Economic optimism may not be on particularly solid ground, with the U.S. likely still trudging along despite positive surprises. » Read More
In the new book, the authors examine past attempts to re-establish sustainable public finances - what works, what doesn't and why.
The recession call is not conclusive. I’m the first to admit it. And my optimistic instincts rebel against the downturn scenario. But facts are facts. They must be reported. And the numbers aren’t good.
German Chancellor Angela Merkel and French President Nicolas Sarkozy have both said that Greece will not leave the euro, but the "unthinkable" is now being seriously considered at all levels.
Greece will remain in the Eurozone, says the IMF's managing director Christine Lagarde. CNBC's Maria Bartiromo spoke with the organization's managing director, who is not backing away from her comments that the Eurozone banks will need to raise capital.
The arm-in-arm effort by central bankers to increase U.S. dollar liquidity in Europe is essentially a band-aid solution, and the euro is already backing off its gains.
France, Germany, and other euro zone countries want Greece to remain in the monetary union, "but there will be a price," Christine Lagarde, managing director of the International Monetary Fund (IMF), told CNBC Thursday.
Europe's debt crisis has worsened and the world economy has entered into a dangerous new zone, says Christine LaGarde, IMF managing director. CNBC's Maria Bartiromo asks LaGarde why she is focusing on short-term measures.
Governments can "create" jobs in a non-Keynesian manner. The first thing to do is generate incentives for private sector companies to hire more staff, writes Moorad Choudhry, Head of Business Treasury, Global Banking & Markets at the Royal Bank of Scotland.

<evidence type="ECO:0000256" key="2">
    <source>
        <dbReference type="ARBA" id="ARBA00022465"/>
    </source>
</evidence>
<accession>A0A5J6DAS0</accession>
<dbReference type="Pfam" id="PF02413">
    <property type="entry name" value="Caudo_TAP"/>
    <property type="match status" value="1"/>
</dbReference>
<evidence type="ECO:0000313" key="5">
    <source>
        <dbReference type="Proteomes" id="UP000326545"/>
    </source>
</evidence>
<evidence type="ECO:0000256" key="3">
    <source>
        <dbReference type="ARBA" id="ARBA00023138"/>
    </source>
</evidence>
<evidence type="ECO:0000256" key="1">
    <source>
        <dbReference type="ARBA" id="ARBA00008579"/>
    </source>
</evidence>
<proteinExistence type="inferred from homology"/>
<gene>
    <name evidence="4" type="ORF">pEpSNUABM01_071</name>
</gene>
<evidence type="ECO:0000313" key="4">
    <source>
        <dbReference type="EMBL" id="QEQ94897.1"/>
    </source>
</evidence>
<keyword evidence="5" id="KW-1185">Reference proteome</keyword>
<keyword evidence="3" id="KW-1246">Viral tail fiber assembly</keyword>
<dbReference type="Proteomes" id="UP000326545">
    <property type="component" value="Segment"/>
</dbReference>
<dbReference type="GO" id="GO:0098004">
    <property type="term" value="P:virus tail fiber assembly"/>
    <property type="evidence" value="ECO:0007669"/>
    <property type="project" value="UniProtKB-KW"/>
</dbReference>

Greece needs a collective effort by itself, the International Monetary Fund (IMF) and the rest of the euro zone members to resolve the crisis, according to Zhu Min, Deputy Managing Director, who spoke to CNBC from the summer meeting of the World Economic Forum in Dalian, China.
News that Germany and France are ready to stand by Greece and avoid it leaving the euro helped stocks to rally following a conference call between Angela Merkel, Nicolas Sarkozy and Greek Prime Minister George Papandreou on Wednesday.
Markets around the world have been waiting for decisions from euro zone leaders on greater fiscal integration and euro bonds since July.
Investors will have to deal with an avalanche of news flow from Europe on Wednesday ahead of a crucial meeting of euro zone finance ministers and US Treasury Secretary Tim Geithner on Friday.
Despite the laundry list of troubles—and constant predications of an American decline— many analysts say the U.S. is far from losing its ranking as the number one economy on the globe.
Angel Gurria, secretary-general of the Organisation for Economic Co-Operation and Development, issued a strong defense of the euro over the weekend.
There are plenty of officials who would argue there is no possibility of Greece being excluded from the euro zone in the event of a bankruptcy, writes BNY Mellon's Simon Derrick.
Debt-crippled Greece's borrowing costs reached a new record high Tuesday on fears about the country's austerity program, a new blow as Prime Minister George Papandreou chaired a cabinet meeting aimed at finding ways to speed up delayed structural reforms.
On Wednesday, investors will wait with bated breath for news from Germany again, where the Federal Constitutional Court has the power to make or break the fate of the euro zone.
Italy has been allowed to backtrack because the European Central Bank bought Italian bonds before an austerity package had been agreed, Nick Firoozye, head of European rates strategy at Nomura told CNBC Tuesday.
European shares fell sharply on Monday amid renewed fears over the euro zone debt crisis and a warning from Deutsche Bank’s CEO on the outlook for banks.
Dominique Strauss-Kahn returned home to France on Sunday, for the first time since attempted rape accusations by a New York hotel maid unleashed an international scandal that dashed the former International Monetary Fund chief's chances for the French presidency.